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Wrong for All the Right Reasons

How White Liberals Have Been Undone by Race

Gordon Macinnes

Publication Year: 1996

There was a time, in this century, when liberals championed the working class, when Democrats were indisputably the party of those who worked rather than invested for a living. Today, however, most Americans have come to see liberals as drifting and aimless, somehow lacking in backbone and moral fiber, beholden to radical ideologies that have little to do with the average American's life. Few incidents cast this phenomenon into greater relief than George Bush's successful tarring of Michael Dukakis as a liberal in 1988--and, tellingly, Dukakis's subsequent flight from the liberal tradition.

How has it come to this? Why have liberals allowed themselves to be so portrayed? In this book, Gordon MacInnes--state senator, fiscal conservative, frustrated Democrat, and a man who believes deeply in America's civic culture--reveals how progressive forces have retreated from the battle of ideas, at great cost. Squarely at the nexus of race, poverty, and politics, Wrong for All the Right Reasons charts the sources of liberal decline and the high costs of conservative rule.

Tracing the origins of the liberal retreat to the fall-out over Senator Daniel Patrick Moynihan's report on the black family in the 1960s, MacInnes claims that white liberals have somewhere along the way stopped taking black people seriously enough to argue with them. Continuously put on the desfensive, liberals have been unable to forge an aggressive, proactive agenda of that addresses the needs of working-class and poor Americans. This has led to a breakdown of honest dialogue which to this day continues to plague liberal Democrats, as evidenced by Bill Bradley's withdrawal from active party politics last fall.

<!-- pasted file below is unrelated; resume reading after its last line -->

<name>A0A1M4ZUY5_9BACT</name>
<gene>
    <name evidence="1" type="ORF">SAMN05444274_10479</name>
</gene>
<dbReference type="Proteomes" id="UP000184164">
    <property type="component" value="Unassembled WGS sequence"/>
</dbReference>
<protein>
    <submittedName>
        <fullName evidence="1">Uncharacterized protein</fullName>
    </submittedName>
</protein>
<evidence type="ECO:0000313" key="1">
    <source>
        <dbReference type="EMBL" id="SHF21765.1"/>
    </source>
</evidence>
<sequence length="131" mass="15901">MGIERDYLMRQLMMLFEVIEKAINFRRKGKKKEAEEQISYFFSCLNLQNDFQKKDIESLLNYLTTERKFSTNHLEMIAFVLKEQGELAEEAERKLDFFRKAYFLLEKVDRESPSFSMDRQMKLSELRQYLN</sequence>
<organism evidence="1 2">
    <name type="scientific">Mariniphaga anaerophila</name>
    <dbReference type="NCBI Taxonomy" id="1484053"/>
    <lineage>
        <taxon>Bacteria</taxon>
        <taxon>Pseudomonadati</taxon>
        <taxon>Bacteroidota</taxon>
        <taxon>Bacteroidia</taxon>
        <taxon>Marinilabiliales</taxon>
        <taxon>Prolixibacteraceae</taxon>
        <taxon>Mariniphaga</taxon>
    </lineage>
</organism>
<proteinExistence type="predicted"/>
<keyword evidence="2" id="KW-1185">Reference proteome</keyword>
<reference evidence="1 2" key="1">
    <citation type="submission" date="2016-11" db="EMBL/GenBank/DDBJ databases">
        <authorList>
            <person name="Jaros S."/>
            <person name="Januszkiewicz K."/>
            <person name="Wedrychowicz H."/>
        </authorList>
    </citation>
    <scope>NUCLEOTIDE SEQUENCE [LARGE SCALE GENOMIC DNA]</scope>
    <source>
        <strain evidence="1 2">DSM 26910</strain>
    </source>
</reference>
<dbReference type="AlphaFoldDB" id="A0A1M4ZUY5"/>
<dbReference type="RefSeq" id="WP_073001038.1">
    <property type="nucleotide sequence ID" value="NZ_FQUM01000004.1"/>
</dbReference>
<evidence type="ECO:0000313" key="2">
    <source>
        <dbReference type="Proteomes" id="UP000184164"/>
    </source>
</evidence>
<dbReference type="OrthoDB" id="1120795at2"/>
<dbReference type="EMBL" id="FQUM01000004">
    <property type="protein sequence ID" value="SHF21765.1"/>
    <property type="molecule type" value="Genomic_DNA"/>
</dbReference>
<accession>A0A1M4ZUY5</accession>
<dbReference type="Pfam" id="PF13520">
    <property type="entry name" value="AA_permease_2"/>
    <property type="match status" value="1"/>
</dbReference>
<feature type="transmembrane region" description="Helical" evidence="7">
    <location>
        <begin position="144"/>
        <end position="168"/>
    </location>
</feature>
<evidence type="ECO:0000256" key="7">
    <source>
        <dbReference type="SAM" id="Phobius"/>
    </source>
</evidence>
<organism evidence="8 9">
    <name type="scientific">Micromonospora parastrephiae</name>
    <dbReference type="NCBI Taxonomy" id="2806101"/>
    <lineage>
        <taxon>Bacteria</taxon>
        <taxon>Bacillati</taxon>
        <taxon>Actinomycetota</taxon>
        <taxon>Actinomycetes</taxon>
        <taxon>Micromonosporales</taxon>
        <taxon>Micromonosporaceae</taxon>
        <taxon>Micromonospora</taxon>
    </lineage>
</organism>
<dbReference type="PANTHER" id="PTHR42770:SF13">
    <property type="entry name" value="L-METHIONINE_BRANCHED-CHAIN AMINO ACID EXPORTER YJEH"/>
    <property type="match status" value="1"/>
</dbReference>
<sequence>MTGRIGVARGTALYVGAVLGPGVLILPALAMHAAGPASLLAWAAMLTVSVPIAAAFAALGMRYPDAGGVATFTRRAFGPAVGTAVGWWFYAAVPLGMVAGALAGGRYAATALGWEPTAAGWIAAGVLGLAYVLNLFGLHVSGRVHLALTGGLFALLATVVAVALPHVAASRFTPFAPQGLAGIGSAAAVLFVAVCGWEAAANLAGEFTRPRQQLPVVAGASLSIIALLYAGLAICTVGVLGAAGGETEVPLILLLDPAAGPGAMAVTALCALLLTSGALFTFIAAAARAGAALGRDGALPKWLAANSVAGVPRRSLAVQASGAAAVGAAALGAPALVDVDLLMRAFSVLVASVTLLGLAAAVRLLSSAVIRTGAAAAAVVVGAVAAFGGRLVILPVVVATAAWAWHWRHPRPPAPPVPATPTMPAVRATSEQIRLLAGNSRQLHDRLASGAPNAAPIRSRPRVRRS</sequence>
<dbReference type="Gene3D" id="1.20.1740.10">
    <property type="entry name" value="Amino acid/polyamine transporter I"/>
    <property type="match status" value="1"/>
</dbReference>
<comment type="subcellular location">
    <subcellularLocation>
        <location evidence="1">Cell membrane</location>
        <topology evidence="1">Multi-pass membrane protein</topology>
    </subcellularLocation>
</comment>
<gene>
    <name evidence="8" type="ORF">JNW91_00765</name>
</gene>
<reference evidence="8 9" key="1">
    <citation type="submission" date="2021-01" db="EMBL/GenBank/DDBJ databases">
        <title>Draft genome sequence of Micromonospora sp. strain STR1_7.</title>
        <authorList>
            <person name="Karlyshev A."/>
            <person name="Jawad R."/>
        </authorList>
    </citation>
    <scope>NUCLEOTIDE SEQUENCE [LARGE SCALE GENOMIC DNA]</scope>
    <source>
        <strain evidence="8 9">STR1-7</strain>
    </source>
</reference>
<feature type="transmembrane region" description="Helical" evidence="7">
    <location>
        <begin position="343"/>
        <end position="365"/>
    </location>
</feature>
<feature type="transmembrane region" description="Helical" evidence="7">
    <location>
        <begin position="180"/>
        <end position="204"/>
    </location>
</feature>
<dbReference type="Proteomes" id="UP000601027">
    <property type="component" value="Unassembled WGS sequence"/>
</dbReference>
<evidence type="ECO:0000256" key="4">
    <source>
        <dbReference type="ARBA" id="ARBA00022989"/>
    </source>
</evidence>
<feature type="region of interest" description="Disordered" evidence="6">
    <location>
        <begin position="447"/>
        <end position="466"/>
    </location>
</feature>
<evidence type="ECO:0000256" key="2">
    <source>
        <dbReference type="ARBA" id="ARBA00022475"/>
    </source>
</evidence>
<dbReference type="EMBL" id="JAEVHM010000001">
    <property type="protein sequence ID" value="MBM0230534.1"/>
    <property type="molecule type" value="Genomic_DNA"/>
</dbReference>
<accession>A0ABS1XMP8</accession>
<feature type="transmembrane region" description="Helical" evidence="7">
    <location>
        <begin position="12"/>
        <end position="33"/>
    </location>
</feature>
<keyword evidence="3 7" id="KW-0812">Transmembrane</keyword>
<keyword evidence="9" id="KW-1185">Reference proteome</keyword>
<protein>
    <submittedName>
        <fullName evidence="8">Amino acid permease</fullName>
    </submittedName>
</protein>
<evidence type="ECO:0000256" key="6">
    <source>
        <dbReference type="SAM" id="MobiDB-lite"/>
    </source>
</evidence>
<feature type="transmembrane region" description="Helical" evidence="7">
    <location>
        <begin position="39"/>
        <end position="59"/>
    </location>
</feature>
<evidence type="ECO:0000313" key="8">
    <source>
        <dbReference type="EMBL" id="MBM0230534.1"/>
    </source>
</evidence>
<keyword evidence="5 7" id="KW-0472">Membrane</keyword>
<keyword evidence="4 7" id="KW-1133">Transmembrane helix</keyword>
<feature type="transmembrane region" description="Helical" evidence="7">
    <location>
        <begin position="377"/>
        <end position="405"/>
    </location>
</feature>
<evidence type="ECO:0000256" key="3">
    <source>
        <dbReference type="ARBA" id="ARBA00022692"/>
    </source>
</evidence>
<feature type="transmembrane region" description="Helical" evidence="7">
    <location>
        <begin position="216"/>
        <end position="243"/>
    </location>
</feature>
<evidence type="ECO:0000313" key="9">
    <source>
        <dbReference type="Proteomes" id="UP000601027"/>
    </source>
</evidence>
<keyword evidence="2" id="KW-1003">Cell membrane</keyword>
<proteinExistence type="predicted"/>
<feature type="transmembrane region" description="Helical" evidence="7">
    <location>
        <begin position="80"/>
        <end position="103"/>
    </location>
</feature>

Finding room for optimism in the groundswell of grass-roots progressivism, Wrong for All the Right Reasons is a timely, necessary call to arms for liberal, progressive Democrats, outlining ways in which they can reverse their party's dangerous decline.

Published by: NYU Press

Cover

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p. c-c

Title Page, Copyright, Dedication

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pp. i-vi

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FOREWORD

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pp. vii-x

The interaction of race, poverty, and public policy has been tangled in disgraceful partisan jockeying and muddled by competing versions of reality for much of American history. Indeed, in the broadest sense, that history itself is incomprehensible without an appreciation of the deep and abiding influence of the politics of race on issues, debates, and elections....

CONTENTS

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pp. xi-xii

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PREFACE

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pp. xiii-xvi

The ideas in this book first began to take shape as a result of my work with the Mondale-for-President campaign in 1984. I went to Washington to help run the advertising, polling, speech-writing, research, and debate preparation section of the campaign (and, also, to be able to tell my grandchildren that I did everything possible to prevent...

ACKNOWLEDGMENTS

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pp. xvii-xviii

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INTRODUCTION

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pp. 1-12

Bill Clinton's presidency began at a confusing, transitional period in American history. With the collapse of the Soviet Union, he could not do what Ronald Reagan did: borrow enough money in the name of national security to purchase temporary prosperity. President Clinton took office with the opportunity to build a new progressive coalition of...

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1 THE POLITICS OF RACE: CONSERVATIVE INDIFFERENCE MEETS LIBERAL TIMIDITY

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pp. 13-22

In June 1992, Bill Clinton's presidential candidacy was in deep trouble. True, he had just scored big primary victories in New Jersey and California on June 2. The nomination was beginning to look more like a sentence than a prize, however. The mid-June Gallup presidential preference poll showed Clinton a distant third, with only 24 percent support...

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2 RACE AND POLITICS IN THE JOHNSON YEARS: FROM MORAL MONOPOLY TO POLITICAL SIDESHOW